Explore the Sparkling Waters of Georgian Bay Ontario

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Georgian Bay Ontario is a huge, freshwater bay on the east side of lake Huron. About 80% the size of Lake Ontario, Georgian Bay is a magnet for sailors. Breathtaking scenery, countless islands to explore, hidden anchorages and small villages make this a delight for cruising sailors.

Here are some facts about beautiful Georgian Bay Ontario (distances are approximate due to the nature of the coastline):

  • length: 199mi / 320km
  • width: 50mi / 80km
  • deepest: 450ft / 137m
  • surface: 5,792sq mi / 15,000sq km
  • coastline: 1,243mi / 2,000km
  • islands: 30,000+

This part of Ontario is the traditional home of the Anishinabe people – Ojibwe, Odawa (Ottawa) and Algonquin. The Huron or Wendat peoples lived on the southern side of Georgian Bay so it undoubtedly was a major trading route before contact with Europeans. The first European in the area was in all likelihood Etienne Brule, the youthful interpreter for Samuel de Champlain and great explorer. (Brule was probably the first European to ever lay eyes on lakes Ontario, Erie, Huron and Superior.)

Georgian Bay was first charted in 1815 and given the initial name of Lake Manitoulin. The British Admiralty surveyor, Lt. Henry Bayfield (later Admiral Bayfield) renamed it in 1822 after King George IV. (Bayfield, ON and Bayfield, WI, are named after Bayfield.)

Increasing incursions by Europeans brought disease and conflict and over some 200 years, the native presence faded. During the War of 1812, the British navy build a naval base near Penetanguishene. With the extension of the railroad to the port town of Collingwood, an influx of tourists began that continues to this day.

At the northwest corner of Georgian Bay lies Manitoulin Island, the largest freshwater island in the world. This hidden gem offers a spectacular, untouched landscape, over 100 small, pristine lakes and superb fishing for the angler.

Georgian Bay lies completely within the province of Ontario. Its coastline is very rugged, especially the further north you go. Entry into Georgian Bay is through the Main Channel, between the tip of the Bruce Peninsula on the south and Manitoulin Island to the north. The Bay is studded with thousand of small islands, most to be found along the eastern coastline. The population is noticeably thinner, the landscape much more rugged and the scenery increasingly more stunning. Small towns and communities replace large cities. A resource-based economy, centred on forestry and mining as well as tourism, edges out farming and manufacturing.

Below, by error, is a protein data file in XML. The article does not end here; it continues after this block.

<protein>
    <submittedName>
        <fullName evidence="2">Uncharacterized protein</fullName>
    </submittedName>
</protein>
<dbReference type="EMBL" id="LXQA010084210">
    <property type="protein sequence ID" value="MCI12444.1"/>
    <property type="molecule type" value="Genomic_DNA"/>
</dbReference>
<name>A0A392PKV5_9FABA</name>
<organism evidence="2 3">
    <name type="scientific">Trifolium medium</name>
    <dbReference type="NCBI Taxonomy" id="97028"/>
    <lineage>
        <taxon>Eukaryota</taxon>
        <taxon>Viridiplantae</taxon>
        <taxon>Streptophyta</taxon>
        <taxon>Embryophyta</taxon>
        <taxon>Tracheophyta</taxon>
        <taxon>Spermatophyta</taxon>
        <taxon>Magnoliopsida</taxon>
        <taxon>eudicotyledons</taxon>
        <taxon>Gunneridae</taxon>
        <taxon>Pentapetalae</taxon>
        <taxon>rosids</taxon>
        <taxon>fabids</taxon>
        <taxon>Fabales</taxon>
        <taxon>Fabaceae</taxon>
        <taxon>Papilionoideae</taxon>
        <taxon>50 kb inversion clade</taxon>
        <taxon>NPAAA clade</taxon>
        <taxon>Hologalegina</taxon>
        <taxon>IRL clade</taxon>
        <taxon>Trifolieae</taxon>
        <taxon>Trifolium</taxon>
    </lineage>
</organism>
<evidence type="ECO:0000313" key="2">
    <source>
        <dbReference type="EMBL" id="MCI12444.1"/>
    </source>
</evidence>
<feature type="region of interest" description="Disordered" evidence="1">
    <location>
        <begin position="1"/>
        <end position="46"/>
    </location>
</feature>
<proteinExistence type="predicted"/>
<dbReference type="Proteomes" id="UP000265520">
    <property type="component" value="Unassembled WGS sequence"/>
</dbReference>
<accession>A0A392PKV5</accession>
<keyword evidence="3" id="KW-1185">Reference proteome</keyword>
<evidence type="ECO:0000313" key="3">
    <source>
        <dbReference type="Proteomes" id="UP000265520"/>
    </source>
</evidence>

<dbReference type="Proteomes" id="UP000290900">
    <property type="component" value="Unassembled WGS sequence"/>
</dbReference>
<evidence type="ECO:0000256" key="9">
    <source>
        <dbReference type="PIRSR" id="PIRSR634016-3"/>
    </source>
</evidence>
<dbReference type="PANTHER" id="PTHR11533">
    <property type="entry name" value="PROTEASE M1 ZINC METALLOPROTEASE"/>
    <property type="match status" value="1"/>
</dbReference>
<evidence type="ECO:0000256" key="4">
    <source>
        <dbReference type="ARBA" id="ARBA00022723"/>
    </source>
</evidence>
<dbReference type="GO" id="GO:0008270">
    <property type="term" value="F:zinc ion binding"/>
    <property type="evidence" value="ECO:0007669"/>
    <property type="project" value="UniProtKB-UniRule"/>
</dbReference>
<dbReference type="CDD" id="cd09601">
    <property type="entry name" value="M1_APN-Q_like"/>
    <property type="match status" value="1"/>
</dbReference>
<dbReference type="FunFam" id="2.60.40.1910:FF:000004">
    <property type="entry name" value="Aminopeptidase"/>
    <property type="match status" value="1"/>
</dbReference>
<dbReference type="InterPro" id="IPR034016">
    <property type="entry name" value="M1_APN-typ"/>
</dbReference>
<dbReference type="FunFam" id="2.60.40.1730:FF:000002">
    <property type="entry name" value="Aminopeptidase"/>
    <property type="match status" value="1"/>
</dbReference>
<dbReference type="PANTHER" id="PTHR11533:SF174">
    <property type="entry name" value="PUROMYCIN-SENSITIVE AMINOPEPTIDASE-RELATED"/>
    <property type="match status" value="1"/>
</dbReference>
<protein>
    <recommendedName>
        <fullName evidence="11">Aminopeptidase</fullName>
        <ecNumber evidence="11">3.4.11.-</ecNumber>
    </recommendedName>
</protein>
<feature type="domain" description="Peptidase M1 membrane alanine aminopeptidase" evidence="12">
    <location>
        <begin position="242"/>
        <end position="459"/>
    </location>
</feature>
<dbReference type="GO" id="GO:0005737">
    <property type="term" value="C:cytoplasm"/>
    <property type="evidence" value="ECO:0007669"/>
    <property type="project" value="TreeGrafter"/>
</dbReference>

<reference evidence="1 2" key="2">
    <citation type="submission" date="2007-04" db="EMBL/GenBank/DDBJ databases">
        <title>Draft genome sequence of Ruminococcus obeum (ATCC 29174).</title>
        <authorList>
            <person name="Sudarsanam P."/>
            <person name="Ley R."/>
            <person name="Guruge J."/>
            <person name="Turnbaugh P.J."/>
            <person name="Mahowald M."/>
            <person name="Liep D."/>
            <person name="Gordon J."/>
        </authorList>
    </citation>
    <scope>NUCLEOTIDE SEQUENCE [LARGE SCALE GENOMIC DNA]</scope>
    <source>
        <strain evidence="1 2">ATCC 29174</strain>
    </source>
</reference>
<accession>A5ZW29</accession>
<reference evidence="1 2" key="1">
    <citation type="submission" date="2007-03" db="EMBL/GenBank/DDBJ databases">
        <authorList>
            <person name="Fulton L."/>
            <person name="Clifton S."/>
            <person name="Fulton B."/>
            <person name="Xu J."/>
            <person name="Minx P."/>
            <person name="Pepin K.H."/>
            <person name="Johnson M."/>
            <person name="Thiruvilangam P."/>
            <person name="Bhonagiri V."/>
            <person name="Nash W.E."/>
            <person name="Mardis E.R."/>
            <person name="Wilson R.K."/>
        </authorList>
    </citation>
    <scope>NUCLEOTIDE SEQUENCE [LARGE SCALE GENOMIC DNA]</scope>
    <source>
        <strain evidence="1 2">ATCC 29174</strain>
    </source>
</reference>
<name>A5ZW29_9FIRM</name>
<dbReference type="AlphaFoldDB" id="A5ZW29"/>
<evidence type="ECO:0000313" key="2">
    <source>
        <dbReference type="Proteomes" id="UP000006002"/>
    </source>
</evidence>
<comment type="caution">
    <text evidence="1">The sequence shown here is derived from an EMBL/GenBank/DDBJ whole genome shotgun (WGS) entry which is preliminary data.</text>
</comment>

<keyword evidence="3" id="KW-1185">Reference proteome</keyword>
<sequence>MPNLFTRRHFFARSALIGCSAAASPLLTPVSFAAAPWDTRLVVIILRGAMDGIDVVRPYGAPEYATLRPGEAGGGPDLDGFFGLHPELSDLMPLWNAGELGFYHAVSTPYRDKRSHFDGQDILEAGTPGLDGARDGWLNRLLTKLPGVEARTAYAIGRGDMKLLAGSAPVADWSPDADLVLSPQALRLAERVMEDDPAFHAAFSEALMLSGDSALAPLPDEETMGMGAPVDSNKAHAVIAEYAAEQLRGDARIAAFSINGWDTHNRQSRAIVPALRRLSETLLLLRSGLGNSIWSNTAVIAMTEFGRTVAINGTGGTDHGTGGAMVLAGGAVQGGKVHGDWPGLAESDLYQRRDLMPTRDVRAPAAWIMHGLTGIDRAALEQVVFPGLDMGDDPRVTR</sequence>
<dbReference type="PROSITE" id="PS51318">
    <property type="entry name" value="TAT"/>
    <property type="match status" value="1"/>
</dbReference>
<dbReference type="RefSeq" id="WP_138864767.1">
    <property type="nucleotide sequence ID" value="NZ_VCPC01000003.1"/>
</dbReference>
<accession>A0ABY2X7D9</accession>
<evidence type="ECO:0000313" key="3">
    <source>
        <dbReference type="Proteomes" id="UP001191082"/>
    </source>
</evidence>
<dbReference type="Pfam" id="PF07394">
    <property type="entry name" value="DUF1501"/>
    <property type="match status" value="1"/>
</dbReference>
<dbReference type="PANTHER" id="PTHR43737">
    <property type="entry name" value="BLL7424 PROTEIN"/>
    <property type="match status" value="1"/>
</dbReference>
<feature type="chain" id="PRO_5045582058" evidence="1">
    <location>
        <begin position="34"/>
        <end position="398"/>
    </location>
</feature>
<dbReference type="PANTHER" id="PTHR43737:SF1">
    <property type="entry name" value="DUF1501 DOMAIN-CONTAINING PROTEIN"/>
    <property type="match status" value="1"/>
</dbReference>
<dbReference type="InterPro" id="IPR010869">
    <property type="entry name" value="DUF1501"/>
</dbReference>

For many, Georgian Bay Ontario is synonymous with cottage country. For generations of Ontarians and for many Americans, Georgian Bay is also synonymous with lazy, idylic summers. Sparkling waters, miles of dark green forests and delightful villages are the images that these magic words - “Georgian Bay” - conjure up for so many.

For the cruising sailor, the rewards are huge! Countless thousands of small islands and inlets, isolated anchorages with stunning scenery and picturesque villages offer a sailing paradise for the adventurous cruiser.

Check out these ports reviews of harbours around Georgian Bay and set your course for adventure.

Georgian Bay Ports

Britt, ON
Bustard Islands, ON
Club Island, ON
Honey Harbour, ON
Collingwood, ON
Killarney, ON
Owen Sound, ON
Midland, ON
Parry Sound, ON
Penetanguishene, ON
Pointe Au Baril, ON
Thornbury, ON
Tobermory, ON
Wiarton, ON

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